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Drug Treatment of Stomach Acid


Nimish Vakil

, MD, University of Wisconsin School of Medicine and Public Health

Last full review/revision Mar 2020| Content last modified Mar 2020
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Stomach acid plays a role in a number of disorders of the stomach, including peptic ulcer, gastritis, and gastroesophageal reflux disease (GERD). Although the amount of acid present in the stomach is usually normal in people with these disorders, reducing the amount of acid in the stomach is important in treating the damage to the stomach and intestines as well as in relieving symptoms.

Proton pump inhibitors

The proton pump is the name for the chemical process by which the stomach secretes acid. Proton pump inhibitors are the most potent of the drugs that reduce acid production. Proton pump inhibitors promote healing of ulcers in a greater percentage of people in a shorter period of time than do histamine-2 (H2) blockers and thus are typically preferred to H2 blockers for treating ulcers. They are used for severe forms of gastritis (such as when bleeding is present) and for severe GERD. Proton pump inhibitors are also very useful in treating conditions that cause excessive stomach acid secretion, such as Zollinger-Ellison syndrome.

Proton pump inhibitors can be given by mouth or by vein (IV). These drugs are usually very well tolerated but may cause diarrhea, constipation, and headache. Long-term use of proton pump inhibitors may cause reduced absorption of B12, iron, magnesium, and calcium.

Histamine-2 (H2) blockers

Histamine is a substance naturally produced in the body that has several roles. Histamine is one of the main substances responsible for allergic reactions, which is why antihistamines (histamine blockers) are given to people who are having an allergic reaction to something. Histamine also helps signal the body to produce stomach acid, which is why a certain type of antihistamine, called a histamine-2 blocker, is used to decrease stomach acid. Thus, H2 blockers are used for many of the same disorders as proton pump inhibitors.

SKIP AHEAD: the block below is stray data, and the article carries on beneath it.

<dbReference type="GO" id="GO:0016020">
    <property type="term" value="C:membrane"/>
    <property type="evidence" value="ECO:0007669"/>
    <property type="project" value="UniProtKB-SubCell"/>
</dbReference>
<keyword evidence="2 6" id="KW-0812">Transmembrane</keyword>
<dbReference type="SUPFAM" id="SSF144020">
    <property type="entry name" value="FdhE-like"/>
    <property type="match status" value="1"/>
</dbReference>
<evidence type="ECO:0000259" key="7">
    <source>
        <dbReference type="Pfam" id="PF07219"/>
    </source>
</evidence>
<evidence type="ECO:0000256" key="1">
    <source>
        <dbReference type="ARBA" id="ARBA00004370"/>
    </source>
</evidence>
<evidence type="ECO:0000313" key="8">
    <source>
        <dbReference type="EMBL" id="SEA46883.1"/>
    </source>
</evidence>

H2 blockers are taken once or twice a day and can be given by mouth or by vein (IV). H2 blockers usually do not cause serious side effects. However, all H2 blockers may cause diarrhea, rash, fever, muscle pains, and confusion. Cimetidine may cause breast enlargement and erectile dysfunction in men. In addition, cimetidine and, to a lesser extent, the other H2 blockers may interfere with the body's elimination of certain drugs, such as theophylline for asthma, warfarin for excessive blood clotting, and phenytoin for seizures.


Antacids are chemical substances that neutralize stomach acid that has already been secreted and thereby raise the pH level in the stomach (make it less acidic). Antacids may be used alone for mild symptoms caused by stomach acid. But by themselves, antacids are not adequate treatment for serious acid-related disorders such as ulcers and severe gastritis. In those disorders, antacids are typically taken in addition to proton pump inhibitors or H2 blockers to help relieve symptoms in the early stage of treatment. Their effectiveness varies with the amount of antacid taken and the amount of acid a person produces. Almost all antacids can be purchased without a doctor's prescription and are available in tablet or liquid form. However, antacids can interfere with the absorption of many different drugs, so a pharmacist should be consulted about possible drug-drug interactions before antacids are taken.

Sodium bicarbonate (baking soda) and calcium carbonate, the strongest antacids, may be taken occasionally for fast, short-term relief. However, because they are absorbed by the bloodstream, continual use of these drugs may make the blood too alkaline (alkalosis), resulting in nausea, headache, and weakness. Therefore, these antacids generally should not be used in large amounts for more than a few days. These products also contain a lot of salt and should not be used by people who need to follow a low-sodium diet or who have heart failure or high blood pressure.